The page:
FIG. 5(a) is a schematic view showing a method of measuring the thickness of a concrete structure by the ultrasonic pulse reflection method, in which the reference numeral 51 denotes an object of measurement for thickness, 52 a probe which effects transmission and reception, 53 a couplant, 54 a controller, 55 an output unit, and 56 an oscilloscope.

The probe 52 is a high-damping, low-frequency, longitudinal wave normal probe which is capable of both transmission and reception of an ultrasonic wave and which is designed so that the transmission frequency is variable. The controller 54 no only carries out various kinds of computation for measuring the thickness of an object, described below, but also controls the whole ultrasonic flaw detector concerned. The output unit 55 comprises a proper display device, for example, a CRT, or a printer.

In this thickness measuring method, a single probe 52 is brought into contact with the surface of the object 51 through the couplant 53. The longitudinal wave normal ultrasonic wave that is transmitted from the probe 52 and reflected from the other face of the object 51 is received by the probe 52 and displayed on the oscilloscope 56. FIG. 5(b) is a chart exemplarily showing the waveform displayed on the oscilloscope 56, in which the reference numeral 57 denotes the transmission wave, and 58 the received wave.

In this state, the operator adjusts the transmission frequency and other necessary factors so that the height of the reflected wave reaches its maximum, while observing the oscilloscope 56. Thus, it is possible to use an ultrasonic wave having a frequency which is comformable to the material of the object 51 and hence possible to improve the propagation characteristics of the ultrasonic wave in the object 51.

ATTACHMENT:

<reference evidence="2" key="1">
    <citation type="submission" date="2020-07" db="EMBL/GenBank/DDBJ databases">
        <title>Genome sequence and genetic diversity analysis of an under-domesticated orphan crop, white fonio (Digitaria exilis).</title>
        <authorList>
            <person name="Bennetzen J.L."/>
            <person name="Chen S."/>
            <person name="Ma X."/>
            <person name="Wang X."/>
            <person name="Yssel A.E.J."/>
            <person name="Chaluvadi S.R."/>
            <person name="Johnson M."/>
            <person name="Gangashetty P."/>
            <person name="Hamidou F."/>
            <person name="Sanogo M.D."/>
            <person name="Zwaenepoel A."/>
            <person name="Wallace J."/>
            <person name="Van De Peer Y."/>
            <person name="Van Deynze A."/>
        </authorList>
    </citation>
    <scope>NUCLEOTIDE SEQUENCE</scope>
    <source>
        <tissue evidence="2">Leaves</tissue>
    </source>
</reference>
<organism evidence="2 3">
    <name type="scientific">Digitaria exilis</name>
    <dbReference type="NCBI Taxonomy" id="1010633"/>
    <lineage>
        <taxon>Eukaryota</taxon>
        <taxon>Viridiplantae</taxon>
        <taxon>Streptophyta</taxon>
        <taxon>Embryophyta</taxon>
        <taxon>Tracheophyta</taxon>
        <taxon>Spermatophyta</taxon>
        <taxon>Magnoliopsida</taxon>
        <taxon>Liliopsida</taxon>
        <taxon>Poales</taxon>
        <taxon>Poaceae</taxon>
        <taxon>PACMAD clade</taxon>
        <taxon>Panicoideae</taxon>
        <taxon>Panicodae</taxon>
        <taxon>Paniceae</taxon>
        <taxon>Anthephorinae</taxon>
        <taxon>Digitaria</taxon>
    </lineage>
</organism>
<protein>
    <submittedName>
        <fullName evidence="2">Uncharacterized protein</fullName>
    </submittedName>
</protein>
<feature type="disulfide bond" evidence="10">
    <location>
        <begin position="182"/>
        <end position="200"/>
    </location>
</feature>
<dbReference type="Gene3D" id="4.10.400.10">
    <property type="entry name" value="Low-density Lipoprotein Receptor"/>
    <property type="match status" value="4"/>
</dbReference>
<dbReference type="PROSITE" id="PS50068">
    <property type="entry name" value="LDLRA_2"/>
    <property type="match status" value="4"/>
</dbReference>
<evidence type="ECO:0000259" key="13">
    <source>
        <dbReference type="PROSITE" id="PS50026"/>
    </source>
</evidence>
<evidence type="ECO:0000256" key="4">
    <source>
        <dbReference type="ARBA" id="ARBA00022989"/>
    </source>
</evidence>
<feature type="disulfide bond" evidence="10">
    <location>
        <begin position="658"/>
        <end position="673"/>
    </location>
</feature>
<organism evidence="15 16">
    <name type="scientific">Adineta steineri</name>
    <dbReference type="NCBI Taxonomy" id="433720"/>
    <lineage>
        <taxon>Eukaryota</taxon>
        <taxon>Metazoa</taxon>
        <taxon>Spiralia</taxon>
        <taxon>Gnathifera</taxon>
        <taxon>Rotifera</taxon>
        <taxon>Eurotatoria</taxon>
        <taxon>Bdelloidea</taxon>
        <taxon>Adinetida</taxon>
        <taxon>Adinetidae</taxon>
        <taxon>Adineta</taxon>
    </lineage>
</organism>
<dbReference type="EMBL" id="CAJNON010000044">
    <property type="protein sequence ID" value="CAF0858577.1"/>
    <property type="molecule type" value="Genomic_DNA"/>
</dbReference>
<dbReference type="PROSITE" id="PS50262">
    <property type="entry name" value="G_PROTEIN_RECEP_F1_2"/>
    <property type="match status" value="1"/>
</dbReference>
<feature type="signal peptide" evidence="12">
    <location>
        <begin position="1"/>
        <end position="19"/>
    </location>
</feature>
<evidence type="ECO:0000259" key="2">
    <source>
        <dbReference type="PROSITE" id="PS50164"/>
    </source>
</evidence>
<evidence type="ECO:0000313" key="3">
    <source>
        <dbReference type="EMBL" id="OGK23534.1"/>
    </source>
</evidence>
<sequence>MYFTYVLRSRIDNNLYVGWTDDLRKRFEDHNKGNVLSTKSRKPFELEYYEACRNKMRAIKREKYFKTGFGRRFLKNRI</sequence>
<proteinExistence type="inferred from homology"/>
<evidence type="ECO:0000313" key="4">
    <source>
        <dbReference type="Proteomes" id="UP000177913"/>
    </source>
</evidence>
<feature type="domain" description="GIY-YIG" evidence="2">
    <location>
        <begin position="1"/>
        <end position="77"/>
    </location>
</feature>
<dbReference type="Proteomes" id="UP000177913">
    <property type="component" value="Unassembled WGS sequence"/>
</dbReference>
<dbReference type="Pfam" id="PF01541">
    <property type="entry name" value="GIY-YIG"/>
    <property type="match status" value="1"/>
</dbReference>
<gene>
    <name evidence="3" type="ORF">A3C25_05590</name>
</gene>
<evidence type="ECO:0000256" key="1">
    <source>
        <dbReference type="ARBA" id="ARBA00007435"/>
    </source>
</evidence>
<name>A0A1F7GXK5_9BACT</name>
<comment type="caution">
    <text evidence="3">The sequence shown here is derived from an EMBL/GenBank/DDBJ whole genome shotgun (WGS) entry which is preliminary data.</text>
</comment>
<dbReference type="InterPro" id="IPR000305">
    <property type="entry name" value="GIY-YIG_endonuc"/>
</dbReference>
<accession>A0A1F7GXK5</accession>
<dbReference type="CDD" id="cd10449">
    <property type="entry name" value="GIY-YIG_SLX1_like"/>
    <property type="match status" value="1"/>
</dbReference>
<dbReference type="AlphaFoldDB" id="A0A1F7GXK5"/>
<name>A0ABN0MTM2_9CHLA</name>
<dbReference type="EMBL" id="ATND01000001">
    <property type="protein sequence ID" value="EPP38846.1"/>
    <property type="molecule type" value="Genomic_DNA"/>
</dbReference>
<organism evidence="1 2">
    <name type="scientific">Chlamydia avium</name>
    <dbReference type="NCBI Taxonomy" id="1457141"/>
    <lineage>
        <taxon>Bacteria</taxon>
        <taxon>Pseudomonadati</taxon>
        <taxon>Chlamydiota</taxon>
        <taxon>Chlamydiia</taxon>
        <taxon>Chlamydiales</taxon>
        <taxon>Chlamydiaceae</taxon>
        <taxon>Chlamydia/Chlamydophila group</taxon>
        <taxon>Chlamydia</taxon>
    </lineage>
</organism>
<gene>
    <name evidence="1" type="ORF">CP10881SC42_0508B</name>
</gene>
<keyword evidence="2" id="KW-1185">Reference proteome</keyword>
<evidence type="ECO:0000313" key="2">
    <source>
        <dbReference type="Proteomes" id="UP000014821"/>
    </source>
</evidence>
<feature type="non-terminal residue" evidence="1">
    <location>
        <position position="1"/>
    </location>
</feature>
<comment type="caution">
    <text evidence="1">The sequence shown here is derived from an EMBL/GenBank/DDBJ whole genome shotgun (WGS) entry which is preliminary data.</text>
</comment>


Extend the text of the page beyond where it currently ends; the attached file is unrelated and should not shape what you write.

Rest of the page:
When the height of the reflected wave reaches its maximum, the controller 54 retrieves the reflected wave and analyzes it to obtain the time interval between the transmission of the ultrasonic wave and the rise of the reflected wave. The controller 54 then subtracts the zero-point correction value obtained in advance from the time thus obtained to determine the travelling period T of the ultrasonic wave travelling through the object 51. Then, the controller 54 obtains the thickness D of the object 51 from the travelling period T and the reference sound velocity V in the object 51 obtained in advance and according to the following equation (4) and outputs it to the output unit 55.

D=VT/2 (4)

In this way, the thickness of the object 51 is obtained. It should be noted that the zero-point correction value is obtained in the same way as that explained in connection with FIGS. 4(c) to 4(e). The reference sound velocity is measured as follow.

As will be clear from the above equation (4), it is necessary in order to obtain the thickness of the object 51 to measure the reference sound velocity of the ultrasonic wave in the object 51 in advance. The sound velocity is measured in the manner described below. As shown in FIG. 5(c), a probe 59 for transmission and a probe 60 for reception are disposed on a non-deflective portion of the object 51, and the center distance S between the two probes 59 and 60 is adjusted to a predetermined value, for example, 70mm. It should be noted that, as each of the probes 59 and 60, a probe is used which is of the same type as that used to carry out the measurement shown in FIG. 5(a), i.e., a probe which is capable of both transmission and reception of the longitudinal wave. The longitudinal ultrasonic wave transmitted from the probe 59 is propagated through the object 51 and received by the probe 60. Thus, waveforms such as those shown in FIG. 5(d) are displayed on an oscilloscope (not shown). In the figure, the reference numeral 61 denotes the transmitted pulse, and 62, 63 and 64 denote the first, second and third received waves, respectively. It should be noted that the transmission frequency of the ultrasonic flaw detector has already been adjusted so that the height of the first received wave reaches its maximum.